The class declaration should be in the header file (Or in the source file if not shared).
static int i;
But the initialization should be in source file.
int foo::i = 0;
If the initialization is in the header file then each file that includes the header file will have a definition of the static member. Thus during the link phase you will get linker errors as the code to initialize the variable will be defined in multiple source files.
The initialisation of the
static int i must be done outside of any function.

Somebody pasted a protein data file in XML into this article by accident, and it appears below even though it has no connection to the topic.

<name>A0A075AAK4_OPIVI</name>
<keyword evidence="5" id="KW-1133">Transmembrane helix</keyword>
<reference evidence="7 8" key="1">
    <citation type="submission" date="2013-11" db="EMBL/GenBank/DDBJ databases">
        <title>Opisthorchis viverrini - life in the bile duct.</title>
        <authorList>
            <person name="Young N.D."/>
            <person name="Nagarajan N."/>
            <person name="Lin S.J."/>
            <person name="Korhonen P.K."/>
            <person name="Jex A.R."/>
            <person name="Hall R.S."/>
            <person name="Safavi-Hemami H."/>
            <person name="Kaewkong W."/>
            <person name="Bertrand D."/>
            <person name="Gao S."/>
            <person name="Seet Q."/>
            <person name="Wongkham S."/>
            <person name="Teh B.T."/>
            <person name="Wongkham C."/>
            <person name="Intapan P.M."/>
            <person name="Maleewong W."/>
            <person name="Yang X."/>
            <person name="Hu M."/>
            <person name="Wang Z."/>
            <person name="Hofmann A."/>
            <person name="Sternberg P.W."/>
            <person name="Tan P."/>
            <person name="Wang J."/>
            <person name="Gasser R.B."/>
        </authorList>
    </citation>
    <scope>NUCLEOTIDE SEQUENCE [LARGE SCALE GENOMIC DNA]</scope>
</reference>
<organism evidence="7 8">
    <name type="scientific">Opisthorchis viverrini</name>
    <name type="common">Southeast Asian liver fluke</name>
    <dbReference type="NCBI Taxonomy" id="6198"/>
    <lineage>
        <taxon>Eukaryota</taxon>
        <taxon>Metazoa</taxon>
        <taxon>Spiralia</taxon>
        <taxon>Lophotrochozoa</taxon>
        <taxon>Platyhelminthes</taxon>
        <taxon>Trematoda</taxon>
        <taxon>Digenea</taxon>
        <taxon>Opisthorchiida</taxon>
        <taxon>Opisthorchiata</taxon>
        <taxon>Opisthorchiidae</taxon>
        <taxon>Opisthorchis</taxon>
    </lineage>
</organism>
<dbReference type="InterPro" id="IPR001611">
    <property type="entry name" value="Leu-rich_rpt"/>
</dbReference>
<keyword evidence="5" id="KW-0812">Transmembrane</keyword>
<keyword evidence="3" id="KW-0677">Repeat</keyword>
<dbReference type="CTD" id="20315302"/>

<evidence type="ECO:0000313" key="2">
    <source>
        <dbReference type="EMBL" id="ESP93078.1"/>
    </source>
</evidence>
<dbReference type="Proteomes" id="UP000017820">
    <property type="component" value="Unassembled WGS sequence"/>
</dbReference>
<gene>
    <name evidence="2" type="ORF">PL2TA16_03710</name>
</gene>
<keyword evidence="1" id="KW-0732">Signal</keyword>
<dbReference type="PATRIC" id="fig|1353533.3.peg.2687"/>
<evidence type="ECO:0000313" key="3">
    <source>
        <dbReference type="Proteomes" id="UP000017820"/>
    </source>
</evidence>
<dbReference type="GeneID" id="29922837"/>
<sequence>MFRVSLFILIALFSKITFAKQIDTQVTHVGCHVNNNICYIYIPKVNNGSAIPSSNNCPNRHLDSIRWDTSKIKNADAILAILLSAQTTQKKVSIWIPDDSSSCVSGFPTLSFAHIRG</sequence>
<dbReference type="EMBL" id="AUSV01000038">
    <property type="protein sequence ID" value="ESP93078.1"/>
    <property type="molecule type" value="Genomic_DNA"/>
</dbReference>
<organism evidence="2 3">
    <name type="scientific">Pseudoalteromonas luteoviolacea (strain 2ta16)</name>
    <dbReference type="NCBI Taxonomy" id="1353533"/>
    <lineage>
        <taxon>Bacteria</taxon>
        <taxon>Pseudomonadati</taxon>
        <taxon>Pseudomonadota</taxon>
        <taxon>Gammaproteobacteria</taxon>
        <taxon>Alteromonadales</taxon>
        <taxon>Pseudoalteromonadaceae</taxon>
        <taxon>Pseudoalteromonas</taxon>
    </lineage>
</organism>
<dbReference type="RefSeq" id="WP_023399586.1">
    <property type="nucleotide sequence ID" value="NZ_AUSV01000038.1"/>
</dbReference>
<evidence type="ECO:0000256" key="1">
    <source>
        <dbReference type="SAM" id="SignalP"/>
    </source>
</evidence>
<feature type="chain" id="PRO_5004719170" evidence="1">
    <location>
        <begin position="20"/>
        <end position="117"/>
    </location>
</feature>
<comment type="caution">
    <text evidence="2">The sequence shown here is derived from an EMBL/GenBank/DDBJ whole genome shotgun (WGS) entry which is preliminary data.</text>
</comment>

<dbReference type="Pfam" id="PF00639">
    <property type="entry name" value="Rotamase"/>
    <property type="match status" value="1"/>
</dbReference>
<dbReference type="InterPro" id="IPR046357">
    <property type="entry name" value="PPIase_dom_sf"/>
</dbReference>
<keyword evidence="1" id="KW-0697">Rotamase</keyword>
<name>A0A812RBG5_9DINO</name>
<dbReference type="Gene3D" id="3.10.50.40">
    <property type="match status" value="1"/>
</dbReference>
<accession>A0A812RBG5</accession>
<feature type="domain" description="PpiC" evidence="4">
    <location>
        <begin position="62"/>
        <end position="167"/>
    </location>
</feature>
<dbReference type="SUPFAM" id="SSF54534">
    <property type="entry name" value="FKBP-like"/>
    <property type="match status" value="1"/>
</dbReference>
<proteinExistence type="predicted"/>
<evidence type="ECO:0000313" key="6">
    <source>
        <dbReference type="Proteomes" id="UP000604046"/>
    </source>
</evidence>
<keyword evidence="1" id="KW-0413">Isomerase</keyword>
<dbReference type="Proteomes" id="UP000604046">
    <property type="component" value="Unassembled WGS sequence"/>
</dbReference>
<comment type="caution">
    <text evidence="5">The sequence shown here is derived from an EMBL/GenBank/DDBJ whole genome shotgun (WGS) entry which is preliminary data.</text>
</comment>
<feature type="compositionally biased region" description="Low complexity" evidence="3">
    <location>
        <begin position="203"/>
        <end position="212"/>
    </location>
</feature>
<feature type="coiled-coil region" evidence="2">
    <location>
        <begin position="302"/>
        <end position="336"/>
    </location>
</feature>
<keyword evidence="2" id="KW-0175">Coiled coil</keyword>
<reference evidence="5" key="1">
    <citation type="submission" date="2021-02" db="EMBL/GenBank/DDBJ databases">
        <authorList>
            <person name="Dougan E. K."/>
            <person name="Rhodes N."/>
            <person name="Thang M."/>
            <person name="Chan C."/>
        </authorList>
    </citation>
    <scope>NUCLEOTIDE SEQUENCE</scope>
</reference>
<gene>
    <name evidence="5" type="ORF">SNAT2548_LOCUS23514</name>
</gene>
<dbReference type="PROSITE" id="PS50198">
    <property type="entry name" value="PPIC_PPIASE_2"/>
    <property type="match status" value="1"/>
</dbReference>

Note: Matt Curtis: points out that C++ allows the simplification of the above if the static member variable is of const integer type (
char8_t [since C++20],
long long, or any implementation-defined extended integer types, including any signed, unsigned, and cv-qualified variants.). You can then declare and initialize the member variable directly inside the class declaration in the header file:
static int const i = 42;